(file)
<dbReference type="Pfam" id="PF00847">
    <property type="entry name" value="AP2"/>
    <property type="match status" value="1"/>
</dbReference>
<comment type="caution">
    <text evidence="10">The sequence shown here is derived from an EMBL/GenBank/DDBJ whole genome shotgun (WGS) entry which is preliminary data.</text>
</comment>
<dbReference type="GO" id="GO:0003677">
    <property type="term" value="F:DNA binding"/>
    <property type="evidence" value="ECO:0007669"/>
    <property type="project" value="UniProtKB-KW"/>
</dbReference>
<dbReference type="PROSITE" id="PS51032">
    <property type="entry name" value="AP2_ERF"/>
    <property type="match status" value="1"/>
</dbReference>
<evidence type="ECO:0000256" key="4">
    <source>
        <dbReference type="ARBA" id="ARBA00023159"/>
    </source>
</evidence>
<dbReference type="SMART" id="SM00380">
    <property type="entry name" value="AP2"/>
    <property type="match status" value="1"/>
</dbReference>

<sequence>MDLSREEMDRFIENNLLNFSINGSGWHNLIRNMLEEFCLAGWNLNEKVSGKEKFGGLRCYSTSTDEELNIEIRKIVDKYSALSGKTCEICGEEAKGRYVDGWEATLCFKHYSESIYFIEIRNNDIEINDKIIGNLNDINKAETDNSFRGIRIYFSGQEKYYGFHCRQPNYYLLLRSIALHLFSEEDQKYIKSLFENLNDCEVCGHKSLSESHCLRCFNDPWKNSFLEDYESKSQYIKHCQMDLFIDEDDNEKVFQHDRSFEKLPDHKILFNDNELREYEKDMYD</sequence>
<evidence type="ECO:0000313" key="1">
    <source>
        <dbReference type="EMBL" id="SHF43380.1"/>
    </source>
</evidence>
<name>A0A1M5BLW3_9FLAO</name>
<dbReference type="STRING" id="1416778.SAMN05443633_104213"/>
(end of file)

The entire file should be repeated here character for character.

<dbReference type="Pfam" id="PF00847">
    <property type="entry name" value="AP2"/>
    <property type="match status" value="1"/>
</dbReference>
<comment type="caution">
    <text evidence="10">The sequence shown here is derived from an EMBL/GenBank/DDBJ whole genome shotgun (WGS) entry which is preliminary data.</text>
</comment>
<dbReference type="GO" id="GO:0003677">
    <property type="term" value="F:DNA binding"/>
    <property type="evidence" value="ECO:0007669"/>
    <property type="project" value="UniProtKB-KW"/>
</dbReference>
<dbReference type="PROSITE" id="PS51032">
    <property type="entry name" value="AP2_ERF"/>
    <property type="match status" value="1"/>
</dbReference>
<evidence type="ECO:0000256" key="4">
    <source>
        <dbReference type="ARBA" id="ARBA00023159"/>
    </source>
</evidence>
<dbReference type="SMART" id="SM00380">
    <property type="entry name" value="AP2"/>
    <property type="match status" value="1"/>
</dbReference>

<sequence>MDLSREEMDRFIENNLLNFSINGSGWHNLIRNMLEEFCLAGWNLNEKVSGKEKFGGLRCYSTSTDEELNIEIRKIVDKYSALSGKTCEICGEEAKGRYVDGWEATLCFKHYSESIYFIEIRNNDIEINDKIIGNLNDINKAETDNSFRGIRIYFSGQEKYYGFHCRQPNYYLLLRSIALHLFSEEDQKYIKSLFENLNDCEVCGHKSLSESHCLRCFNDPWKNSFLEDYESKSQYIKHCQMDLFIDEDDNEKVFQHDRSFEKLPDHKILFNDNELREYEKDMYD</sequence>
<evidence type="ECO:0000313" key="1">
    <source>
        <dbReference type="EMBL" id="SHF43380.1"/>
    </source>
</evidence>
<name>A0A1M5BLW3_9FLAO</name>
<dbReference type="STRING" id="1416778.SAMN05443633_104213"/>